The House of Mirth By Edith Wharton Book 2: Chapters IX-X

Lily smiled. "I suppose," she rejoined, "that by a false position you mean one outside of what we call society; but you must remember that I had been excluded from those sacred precincts long before I met Mrs. Hatch. As far as I can see, there is very little real difference in being inside or out, and I remember your once telling me that it was only those inside who took the difference seriously."

She had not been without intention in making this allusion to their memorable talk at Bellomont, and she waited with an odd tremor of the nerves to see what response it would bring; but the result of the experiment was disappointing. Selden did not allow the allusion to deflect him from his point; he merely said with completer fulness of emphasis: "The question of being inside or out is, as you say, a small one, and it happens to have nothing to do with the case, except in so far as Mrs. Hatch's desire to be inside may put you in the position I call false."

In spite of the moderation of his tone, each word he spoke had the effect of confirming Lily's resistance. The very apprehensions he aroused hardened her against him: she had been on the alert for the note of personal sympathy, for any sign of recovered power over him; and his attitude of sober impartiality, the absence of all response to her appeal, turned her hurt pride to blind resentment of his interference. The conviction that he had been sent by Gerty, and that, whatever straits he conceived her to be in, he would never voluntarily have come to her aid, strengthened her resolve not to admit him a hair's breadth farther into her confidence. However doubtful she might feel her situation to be, she would rather persist in darkness than owe her enlightenment to Selden.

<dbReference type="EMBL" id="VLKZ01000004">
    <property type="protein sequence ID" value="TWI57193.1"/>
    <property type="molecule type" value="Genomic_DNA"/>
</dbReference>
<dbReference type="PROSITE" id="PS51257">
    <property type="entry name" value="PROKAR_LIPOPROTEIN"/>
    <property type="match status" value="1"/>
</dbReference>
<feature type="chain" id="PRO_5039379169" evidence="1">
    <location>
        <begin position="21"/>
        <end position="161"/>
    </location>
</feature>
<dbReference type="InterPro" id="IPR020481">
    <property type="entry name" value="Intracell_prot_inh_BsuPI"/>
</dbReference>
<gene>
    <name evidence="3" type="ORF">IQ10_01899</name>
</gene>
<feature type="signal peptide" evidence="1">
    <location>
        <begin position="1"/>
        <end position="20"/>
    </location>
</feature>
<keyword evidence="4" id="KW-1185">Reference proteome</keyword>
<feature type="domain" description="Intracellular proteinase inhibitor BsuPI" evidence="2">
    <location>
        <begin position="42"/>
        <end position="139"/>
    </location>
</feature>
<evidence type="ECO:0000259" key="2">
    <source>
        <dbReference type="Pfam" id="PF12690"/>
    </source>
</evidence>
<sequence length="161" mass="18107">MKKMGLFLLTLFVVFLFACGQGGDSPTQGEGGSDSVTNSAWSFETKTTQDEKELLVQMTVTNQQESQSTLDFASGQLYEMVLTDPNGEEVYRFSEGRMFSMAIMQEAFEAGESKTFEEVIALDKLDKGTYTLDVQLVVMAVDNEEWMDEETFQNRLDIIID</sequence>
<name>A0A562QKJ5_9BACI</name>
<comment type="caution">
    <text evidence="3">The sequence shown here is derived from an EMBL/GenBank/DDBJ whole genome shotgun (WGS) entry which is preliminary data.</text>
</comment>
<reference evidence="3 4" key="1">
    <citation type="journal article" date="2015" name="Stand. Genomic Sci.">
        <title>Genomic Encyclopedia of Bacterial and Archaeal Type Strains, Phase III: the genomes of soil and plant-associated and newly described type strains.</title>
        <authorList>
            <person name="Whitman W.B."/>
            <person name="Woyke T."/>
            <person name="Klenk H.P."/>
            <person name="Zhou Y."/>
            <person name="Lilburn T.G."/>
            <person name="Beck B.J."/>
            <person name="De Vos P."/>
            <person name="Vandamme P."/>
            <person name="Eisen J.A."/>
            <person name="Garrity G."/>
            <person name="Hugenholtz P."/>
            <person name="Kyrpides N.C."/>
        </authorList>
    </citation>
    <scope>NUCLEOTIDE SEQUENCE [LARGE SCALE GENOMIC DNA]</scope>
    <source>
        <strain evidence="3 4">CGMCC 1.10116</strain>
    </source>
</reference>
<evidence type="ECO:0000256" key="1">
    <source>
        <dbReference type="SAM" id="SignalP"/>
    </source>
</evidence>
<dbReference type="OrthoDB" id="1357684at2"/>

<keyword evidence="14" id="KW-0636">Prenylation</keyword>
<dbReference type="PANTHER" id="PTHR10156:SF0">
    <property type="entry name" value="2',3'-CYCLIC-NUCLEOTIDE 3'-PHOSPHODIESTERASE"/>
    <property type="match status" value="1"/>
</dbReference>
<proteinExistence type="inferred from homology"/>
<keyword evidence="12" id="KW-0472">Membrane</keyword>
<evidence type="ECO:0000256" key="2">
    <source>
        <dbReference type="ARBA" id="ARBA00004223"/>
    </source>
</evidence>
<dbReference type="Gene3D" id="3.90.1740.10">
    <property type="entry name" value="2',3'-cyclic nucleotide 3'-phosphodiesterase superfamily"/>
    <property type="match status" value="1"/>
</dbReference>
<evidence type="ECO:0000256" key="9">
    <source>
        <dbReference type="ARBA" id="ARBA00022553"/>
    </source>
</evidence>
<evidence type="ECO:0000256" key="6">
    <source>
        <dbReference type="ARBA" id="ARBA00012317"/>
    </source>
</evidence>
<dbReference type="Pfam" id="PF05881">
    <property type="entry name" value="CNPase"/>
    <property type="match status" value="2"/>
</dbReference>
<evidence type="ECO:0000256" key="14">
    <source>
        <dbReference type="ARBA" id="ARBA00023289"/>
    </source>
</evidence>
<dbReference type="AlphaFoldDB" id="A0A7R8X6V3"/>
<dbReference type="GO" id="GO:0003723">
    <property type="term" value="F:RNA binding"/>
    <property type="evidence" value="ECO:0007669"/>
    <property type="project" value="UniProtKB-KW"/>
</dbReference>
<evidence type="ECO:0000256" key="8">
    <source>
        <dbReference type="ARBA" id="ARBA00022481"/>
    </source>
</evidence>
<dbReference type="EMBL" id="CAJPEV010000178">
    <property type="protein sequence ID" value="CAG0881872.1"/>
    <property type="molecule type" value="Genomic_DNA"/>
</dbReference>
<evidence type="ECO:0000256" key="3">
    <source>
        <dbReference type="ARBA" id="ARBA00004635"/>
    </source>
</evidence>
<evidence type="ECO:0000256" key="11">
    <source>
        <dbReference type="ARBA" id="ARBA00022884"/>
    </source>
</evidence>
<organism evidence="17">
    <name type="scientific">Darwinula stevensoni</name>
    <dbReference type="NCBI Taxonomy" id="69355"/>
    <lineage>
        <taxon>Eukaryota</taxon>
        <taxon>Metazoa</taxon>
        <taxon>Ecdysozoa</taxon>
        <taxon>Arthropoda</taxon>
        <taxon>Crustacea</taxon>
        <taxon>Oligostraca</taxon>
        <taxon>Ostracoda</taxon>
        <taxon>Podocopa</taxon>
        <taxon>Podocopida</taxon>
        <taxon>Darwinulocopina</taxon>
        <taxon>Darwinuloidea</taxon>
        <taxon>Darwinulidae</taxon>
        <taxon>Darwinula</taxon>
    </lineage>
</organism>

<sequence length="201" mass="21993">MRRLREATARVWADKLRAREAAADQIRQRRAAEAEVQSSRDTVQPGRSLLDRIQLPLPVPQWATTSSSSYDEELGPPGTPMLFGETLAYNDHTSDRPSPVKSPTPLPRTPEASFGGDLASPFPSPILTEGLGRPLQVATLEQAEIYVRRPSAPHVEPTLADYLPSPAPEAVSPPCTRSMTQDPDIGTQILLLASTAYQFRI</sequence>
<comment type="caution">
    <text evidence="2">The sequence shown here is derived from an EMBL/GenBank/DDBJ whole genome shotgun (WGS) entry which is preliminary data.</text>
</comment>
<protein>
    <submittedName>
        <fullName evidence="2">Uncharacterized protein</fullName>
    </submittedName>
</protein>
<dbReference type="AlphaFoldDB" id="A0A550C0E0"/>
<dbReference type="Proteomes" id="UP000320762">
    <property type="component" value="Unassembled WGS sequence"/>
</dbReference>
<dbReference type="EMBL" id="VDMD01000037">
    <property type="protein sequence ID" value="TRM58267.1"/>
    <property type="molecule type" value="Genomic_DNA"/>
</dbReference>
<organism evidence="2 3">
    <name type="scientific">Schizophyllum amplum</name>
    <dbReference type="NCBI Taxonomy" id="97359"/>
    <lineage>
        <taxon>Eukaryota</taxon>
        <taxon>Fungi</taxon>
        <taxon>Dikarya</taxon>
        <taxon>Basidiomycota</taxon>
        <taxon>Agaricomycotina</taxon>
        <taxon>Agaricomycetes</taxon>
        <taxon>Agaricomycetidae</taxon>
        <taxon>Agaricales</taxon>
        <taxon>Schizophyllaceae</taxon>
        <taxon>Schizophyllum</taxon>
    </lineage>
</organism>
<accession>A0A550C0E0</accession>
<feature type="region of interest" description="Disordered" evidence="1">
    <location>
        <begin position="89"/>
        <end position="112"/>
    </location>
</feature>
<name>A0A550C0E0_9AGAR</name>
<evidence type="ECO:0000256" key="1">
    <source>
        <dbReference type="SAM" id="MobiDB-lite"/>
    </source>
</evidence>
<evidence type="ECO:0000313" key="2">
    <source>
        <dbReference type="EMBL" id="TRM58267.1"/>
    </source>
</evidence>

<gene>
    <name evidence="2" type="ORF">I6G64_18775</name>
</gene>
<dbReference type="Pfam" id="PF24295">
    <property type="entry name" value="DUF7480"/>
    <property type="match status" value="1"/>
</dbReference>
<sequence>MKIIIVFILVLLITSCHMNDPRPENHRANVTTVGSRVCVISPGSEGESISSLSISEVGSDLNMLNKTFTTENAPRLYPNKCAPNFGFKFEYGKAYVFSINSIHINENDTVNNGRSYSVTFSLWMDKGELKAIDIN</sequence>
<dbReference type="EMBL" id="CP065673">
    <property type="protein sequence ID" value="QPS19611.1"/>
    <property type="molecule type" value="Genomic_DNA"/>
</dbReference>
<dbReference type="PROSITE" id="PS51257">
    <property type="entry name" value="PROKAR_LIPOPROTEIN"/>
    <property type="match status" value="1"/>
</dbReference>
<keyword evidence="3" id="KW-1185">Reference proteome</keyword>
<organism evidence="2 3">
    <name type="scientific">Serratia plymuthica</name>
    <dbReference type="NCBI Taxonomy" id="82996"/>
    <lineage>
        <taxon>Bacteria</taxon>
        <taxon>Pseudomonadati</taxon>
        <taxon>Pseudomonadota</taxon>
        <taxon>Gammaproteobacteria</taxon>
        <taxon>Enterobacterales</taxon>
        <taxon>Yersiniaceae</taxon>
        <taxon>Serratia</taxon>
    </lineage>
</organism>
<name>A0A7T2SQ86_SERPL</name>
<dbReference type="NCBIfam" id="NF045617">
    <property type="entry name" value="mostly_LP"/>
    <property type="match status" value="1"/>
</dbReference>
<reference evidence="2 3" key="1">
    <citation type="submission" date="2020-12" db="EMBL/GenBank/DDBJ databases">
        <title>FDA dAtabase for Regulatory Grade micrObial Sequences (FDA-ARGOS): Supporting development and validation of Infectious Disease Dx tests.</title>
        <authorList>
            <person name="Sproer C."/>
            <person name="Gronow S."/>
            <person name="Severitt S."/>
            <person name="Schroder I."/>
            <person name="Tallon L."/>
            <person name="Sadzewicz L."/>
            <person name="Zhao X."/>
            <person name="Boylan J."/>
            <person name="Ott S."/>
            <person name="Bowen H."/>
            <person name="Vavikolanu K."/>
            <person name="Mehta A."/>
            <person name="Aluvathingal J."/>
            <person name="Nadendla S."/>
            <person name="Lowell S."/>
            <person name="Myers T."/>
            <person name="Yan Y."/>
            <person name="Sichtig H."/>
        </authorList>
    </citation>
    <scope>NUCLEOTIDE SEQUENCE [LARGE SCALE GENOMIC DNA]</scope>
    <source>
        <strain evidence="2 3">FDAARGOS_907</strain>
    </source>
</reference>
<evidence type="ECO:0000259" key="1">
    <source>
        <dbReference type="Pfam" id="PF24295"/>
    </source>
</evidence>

"I don't know," she said, when he had ceased to speak, "why you imagine me to be situated as you describe; but as you have always told me that the sole object of a bringing-up like mine was to teach a girl to get what she wants, why not assume that that is precisely what I am doing?"

The smile with which she summed up her case was like a clear barrier raised against farther confidences: its brightness held him at such a distance that he had a sense of being almost out of hearing as he rejoined: "I am not sure that I have ever called you a successful example of that kind of bringing-up."

Her colour rose a little at the implication, but she steeled herself with a light laugh. "Ah, wait a little longer — give me a little more time before you decide!" And as he wavered before her, still watching for a break in the impenetrable front she presented: "Don't give me up; I may still do credit to my training!" she affirmed.

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